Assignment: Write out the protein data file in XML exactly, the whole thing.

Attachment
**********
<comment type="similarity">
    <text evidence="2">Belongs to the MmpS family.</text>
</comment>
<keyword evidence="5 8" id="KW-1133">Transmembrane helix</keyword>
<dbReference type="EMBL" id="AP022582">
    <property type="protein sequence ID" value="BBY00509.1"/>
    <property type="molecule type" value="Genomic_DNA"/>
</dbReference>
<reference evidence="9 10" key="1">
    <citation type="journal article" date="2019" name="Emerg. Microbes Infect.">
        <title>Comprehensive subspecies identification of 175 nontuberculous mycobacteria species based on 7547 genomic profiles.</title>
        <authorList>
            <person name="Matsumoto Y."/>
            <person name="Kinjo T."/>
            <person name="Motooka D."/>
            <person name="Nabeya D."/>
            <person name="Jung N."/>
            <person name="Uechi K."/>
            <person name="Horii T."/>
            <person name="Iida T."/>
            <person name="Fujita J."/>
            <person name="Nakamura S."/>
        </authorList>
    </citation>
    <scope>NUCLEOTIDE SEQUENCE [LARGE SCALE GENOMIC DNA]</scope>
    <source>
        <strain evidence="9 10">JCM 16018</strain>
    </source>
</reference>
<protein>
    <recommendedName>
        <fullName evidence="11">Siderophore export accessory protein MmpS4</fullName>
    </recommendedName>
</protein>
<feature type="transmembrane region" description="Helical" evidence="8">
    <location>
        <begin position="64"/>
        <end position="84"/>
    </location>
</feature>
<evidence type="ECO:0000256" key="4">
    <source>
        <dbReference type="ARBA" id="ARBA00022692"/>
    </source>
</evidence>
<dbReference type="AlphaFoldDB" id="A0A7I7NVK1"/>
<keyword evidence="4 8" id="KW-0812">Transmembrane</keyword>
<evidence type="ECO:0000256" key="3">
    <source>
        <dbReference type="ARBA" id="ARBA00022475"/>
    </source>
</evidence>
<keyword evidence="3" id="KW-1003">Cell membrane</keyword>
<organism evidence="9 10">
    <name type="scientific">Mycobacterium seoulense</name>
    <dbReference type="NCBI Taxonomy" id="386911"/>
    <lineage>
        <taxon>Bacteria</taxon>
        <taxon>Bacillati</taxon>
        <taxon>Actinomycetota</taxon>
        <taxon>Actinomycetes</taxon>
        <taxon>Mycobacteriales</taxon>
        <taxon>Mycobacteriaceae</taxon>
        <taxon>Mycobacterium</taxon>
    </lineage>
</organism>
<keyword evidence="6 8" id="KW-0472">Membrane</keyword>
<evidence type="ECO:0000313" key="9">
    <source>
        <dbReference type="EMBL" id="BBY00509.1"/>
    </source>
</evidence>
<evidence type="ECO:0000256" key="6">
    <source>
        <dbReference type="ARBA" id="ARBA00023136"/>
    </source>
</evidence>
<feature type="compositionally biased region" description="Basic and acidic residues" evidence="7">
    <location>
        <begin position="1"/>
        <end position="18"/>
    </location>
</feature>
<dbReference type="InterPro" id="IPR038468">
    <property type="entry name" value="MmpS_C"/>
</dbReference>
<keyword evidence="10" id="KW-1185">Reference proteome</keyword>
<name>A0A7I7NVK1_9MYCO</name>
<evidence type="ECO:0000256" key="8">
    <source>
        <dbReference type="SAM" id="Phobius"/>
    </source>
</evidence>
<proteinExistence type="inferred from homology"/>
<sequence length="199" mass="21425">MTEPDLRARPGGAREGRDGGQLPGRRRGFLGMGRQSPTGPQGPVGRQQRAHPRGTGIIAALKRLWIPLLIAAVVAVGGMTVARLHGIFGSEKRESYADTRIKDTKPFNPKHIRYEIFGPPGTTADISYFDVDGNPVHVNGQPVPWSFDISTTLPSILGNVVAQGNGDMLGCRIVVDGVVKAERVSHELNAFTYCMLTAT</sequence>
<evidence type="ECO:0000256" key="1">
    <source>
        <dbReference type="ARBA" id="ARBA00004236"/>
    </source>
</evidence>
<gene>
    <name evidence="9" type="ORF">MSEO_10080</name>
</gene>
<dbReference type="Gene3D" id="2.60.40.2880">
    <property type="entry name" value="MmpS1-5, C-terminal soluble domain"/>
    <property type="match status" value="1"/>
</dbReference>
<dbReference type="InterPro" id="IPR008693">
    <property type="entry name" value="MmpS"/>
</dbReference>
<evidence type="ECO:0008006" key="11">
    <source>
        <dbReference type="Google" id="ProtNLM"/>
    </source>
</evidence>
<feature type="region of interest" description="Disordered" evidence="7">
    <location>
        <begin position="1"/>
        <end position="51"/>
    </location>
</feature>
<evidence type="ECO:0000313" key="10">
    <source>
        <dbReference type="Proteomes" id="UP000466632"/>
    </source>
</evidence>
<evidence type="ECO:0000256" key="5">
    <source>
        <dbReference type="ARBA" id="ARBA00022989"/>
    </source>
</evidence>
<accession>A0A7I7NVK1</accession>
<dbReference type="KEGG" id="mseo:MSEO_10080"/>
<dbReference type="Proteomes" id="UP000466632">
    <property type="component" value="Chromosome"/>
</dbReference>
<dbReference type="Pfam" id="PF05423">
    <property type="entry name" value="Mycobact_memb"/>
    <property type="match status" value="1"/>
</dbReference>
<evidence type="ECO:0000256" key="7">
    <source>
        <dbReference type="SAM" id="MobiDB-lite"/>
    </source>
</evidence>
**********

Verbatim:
<comment type="similarity">
    <text evidence="2">Belongs to the MmpS family.</text>
</comment>
<keyword evidence="5 8" id="KW-1133">Transmembrane helix</keyword>
<dbReference type="EMBL" id="AP022582">
    <property type="protein sequence ID" value="BBY00509.1"/>
    <property type="molecule type" value="Genomic_DNA"/>
</dbReference>
<reference evidence="9 10" key="1">
    <citation type="journal article" date="2019" name="Emerg. Microbes Infect.">
        <title>Comprehensive subspecies identification of 175 nontuberculous mycobacteria species based on 7547 genomic profiles.</title>
        <authorList>
            <person name="Matsumoto Y."/>
            <person name="Kinjo T."/>
            <person name="Motooka D."/>
            <person name="Nabeya D."/>
            <person name="Jung N."/>
            <person name="Uechi K."/>
            <person name="Horii T."/>
            <person name="Iida T."/>
            <person name="Fujita J."/>
            <person name="Nakamura S."/>
        </authorList>
    </citation>
    <scope>NUCLEOTIDE SEQUENCE [LARGE SCALE GENOMIC DNA]</scope>
    <source>
        <strain evidence="9 10">JCM 16018</strain>
    </source>
</reference>
<protein>
    <recommendedName>
        <fullName evidence="11">Siderophore export accessory protein MmpS4</fullName>
    </recommendedName>
</protein>
<feature type="transmembrane region" description="Helical" evidence="8">
    <location>
        <begin position="64"/>
        <end position="84"/>
    </location>
</feature>
<evidence type="ECO:0000256" key="4">
    <source>
        <dbReference type="ARBA" id="ARBA00022692"/>
    </source>
</evidence>
<dbReference type="AlphaFoldDB" id="A0A7I7NVK1"/>
<keyword evidence="4 8" id="KW-0812">Transmembrane</keyword>
<evidence type="ECO:0000256" key="3">
    <source>
        <dbReference type="ARBA" id="ARBA00022475"/>
    </source>
</evidence>
<keyword evidence="3" id="KW-1003">Cell membrane</keyword>
<organism evidence="9 10">
    <name type="scientific">Mycobacterium seoulense</name>
    <dbReference type="NCBI Taxonomy" id="386911"/>
    <lineage>
        <taxon>Bacteria</taxon>
        <taxon>Bacillati</taxon>
        <taxon>Actinomycetota</taxon>
        <taxon>Actinomycetes</taxon>
        <taxon>Mycobacteriales</taxon>
        <taxon>Mycobacteriaceae</taxon>
        <taxon>Mycobacterium</taxon>
    </lineage>
</organism>
<keyword evidence="6 8" id="KW-0472">Membrane</keyword>
<evidence type="ECO:0000313" key="9">
    <source>
        <dbReference type="EMBL" id="BBY00509.1"/>
    </source>
</evidence>
<evidence type="ECO:0000256" key="6">
    <source>
        <dbReference type="ARBA" id="ARBA00023136"/>
    </source>
</evidence>
<feature type="compositionally biased region" description="Basic and acidic residues" evidence="7">
    <location>
        <begin position="1"/>
        <end position="18"/>
    </location>
</feature>
<dbReference type="InterPro" id="IPR038468">
    <property type="entry name" value="MmpS_C"/>
</dbReference>
<keyword evidence="10" id="KW-1185">Reference proteome</keyword>
<name>A0A7I7NVK1_9MYCO</name>
<evidence type="ECO:0000256" key="8">
    <source>
        <dbReference type="SAM" id="Phobius"/>
    </source>
</evidence>
<proteinExistence type="inferred from homology"/>
<sequence length="199" mass="21425">MTEPDLRARPGGAREGRDGGQLPGRRRGFLGMGRQSPTGPQGPVGRQQRAHPRGTGIIAALKRLWIPLLIAAVVAVGGMTVARLHGIFGSEKRESYADTRIKDTKPFNPKHIRYEIFGPPGTTADISYFDVDGNPVHVNGQPVPWSFDISTTLPSILGNVVAQGNGDMLGCRIVVDGVVKAERVSHELNAFTYCMLTAT</sequence>
<evidence type="ECO:0000256" key="1">
    <source>
        <dbReference type="ARBA" id="ARBA00004236"/>
    </source>
</evidence>
<gene>
    <name evidence="9" type="ORF">MSEO_10080</name>
</gene>
<dbReference type="Gene3D" id="2.60.40.2880">
    <property type="entry name" value="MmpS1-5, C-terminal soluble domain"/>
    <property type="match status" value="1"/>
</dbReference>
<dbReference type="InterPro" id="IPR008693">
    <property type="entry name" value="MmpS"/>
</dbReference>
<evidence type="ECO:0008006" key="11">
    <source>
        <dbReference type="Google" id="ProtNLM"/>
    </source>
</evidence>
<feature type="region of interest" description="Disordered" evidence="7">
    <location>
        <begin position="1"/>
        <end position="51"/>
    </location>
</feature>
<evidence type="ECO:0000313" key="10">
    <source>
        <dbReference type="Proteomes" id="UP000466632"/>
    </source>
</evidence>
<evidence type="ECO:0000256" key="5">
    <source>
        <dbReference type="ARBA" id="ARBA00022989"/>
    </source>
</evidence>
<accession>A0A7I7NVK1</accession>
<dbReference type="KEGG" id="mseo:MSEO_10080"/>
<dbReference type="Proteomes" id="UP000466632">
    <property type="component" value="Chromosome"/>
</dbReference>
<dbReference type="Pfam" id="PF05423">
    <property type="entry name" value="Mycobact_memb"/>
    <property type="match status" value="1"/>
</dbReference>
<evidence type="ECO:0000256" key="7">
    <source>
        <dbReference type="SAM" id="MobiDB-lite"/>
    </source>
</evidence>